A coalition of consumers, advocacy organizations, providers, and professional associations, is calling to reduce the use of antipsychotic medications in nursing homes by 25% by the end of 2015. Furthermore, the coalition, which includes the Centers for Medicare and Medicaid Services (CMS), LeadingAge, and Advancing Excellence in America’s Nursing Homes, would like to reduce use of these drugs by 30% by the end of 2016.
From the end of 2011 to the end of 2013, the use of antipsychotic drugs in long-stay nursing homes declined 15.1%. Since then, the usage rate has dropped even more with Hawaii showing the most improvement with a 31.4% reduction.
The coalition is hoping to enhance the use of non-pharmacologics. According to CMS, as the use of antipsychotics declines, the entity will monitor the situation to ensure nursing homes are not simply replacing the drugs with others.
However, despite the good intentions of the coalition, some have written to that they cannot endorse the goals. According to representatives from California Advocates for Nursing Home Reform, the Center for Medicare Advocacy, National Consumer Voice for Quality Long-Term Care and the Long Term Care Community Coalition, the proposed goals do not do enough to protect nursing home residents.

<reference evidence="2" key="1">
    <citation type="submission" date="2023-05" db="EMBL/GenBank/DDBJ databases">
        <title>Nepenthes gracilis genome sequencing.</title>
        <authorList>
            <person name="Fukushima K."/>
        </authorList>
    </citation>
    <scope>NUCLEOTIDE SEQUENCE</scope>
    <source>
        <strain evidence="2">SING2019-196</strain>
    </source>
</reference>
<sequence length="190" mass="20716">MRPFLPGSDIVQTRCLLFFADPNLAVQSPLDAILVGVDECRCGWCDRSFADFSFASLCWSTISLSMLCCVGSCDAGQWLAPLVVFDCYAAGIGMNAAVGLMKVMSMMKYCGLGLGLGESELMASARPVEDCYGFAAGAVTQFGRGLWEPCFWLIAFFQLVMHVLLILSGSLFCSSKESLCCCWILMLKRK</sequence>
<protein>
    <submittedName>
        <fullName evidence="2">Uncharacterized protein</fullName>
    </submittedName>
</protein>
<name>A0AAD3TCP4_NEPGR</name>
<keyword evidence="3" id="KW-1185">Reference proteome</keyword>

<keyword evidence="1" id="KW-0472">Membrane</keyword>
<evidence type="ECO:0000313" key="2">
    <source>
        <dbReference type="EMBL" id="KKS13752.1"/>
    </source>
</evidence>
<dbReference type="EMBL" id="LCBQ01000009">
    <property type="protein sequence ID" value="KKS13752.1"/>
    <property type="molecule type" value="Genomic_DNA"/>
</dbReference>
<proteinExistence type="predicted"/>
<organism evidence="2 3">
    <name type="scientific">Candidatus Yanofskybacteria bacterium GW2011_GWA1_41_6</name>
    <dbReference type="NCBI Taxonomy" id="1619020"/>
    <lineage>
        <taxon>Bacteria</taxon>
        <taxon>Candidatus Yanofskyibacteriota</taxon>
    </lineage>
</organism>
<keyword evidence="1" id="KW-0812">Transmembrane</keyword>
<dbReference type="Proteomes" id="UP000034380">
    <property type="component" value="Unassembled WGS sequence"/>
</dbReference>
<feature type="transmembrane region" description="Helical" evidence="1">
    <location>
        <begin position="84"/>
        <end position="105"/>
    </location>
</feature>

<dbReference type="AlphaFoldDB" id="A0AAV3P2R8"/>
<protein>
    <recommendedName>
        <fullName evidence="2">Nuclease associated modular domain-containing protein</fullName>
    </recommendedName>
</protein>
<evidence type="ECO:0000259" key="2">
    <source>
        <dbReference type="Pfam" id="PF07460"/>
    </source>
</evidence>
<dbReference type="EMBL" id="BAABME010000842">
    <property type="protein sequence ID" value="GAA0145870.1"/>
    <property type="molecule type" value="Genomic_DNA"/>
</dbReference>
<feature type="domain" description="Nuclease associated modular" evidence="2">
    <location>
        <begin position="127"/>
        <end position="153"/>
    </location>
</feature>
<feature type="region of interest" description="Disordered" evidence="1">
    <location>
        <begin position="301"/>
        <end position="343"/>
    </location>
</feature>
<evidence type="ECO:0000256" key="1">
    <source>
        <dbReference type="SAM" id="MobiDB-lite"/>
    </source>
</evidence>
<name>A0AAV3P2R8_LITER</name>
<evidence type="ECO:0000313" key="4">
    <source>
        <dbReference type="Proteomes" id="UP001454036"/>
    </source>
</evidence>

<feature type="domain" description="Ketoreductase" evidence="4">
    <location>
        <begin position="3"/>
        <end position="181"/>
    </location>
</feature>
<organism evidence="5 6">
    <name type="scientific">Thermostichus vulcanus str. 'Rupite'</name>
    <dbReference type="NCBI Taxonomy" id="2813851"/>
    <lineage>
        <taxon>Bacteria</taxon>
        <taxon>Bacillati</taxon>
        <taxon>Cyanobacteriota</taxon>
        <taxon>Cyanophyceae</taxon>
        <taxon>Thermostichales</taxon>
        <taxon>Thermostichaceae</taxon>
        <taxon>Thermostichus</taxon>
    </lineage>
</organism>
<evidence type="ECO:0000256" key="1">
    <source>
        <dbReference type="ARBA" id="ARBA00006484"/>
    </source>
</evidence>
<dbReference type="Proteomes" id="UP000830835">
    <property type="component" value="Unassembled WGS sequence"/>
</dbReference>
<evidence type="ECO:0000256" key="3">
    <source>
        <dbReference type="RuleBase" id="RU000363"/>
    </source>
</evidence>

Furthermore, these representatives do not believe the goals set will meaningfully improve the current drugging practices of nursing homes. CMS Chief Medical Officer Patrick Conway, MD, said in a statement that CMS knows that many of the diagnoses of nursing home residents do not merit antipsychotics, but the drugs are used anyway.
“In partnership with key stakeholders, we have set ambitious goals to reduce use of antipsychotics because there are — for many people with dementia — behavioral and other approaches to provide this care more effectively and safely,” he said.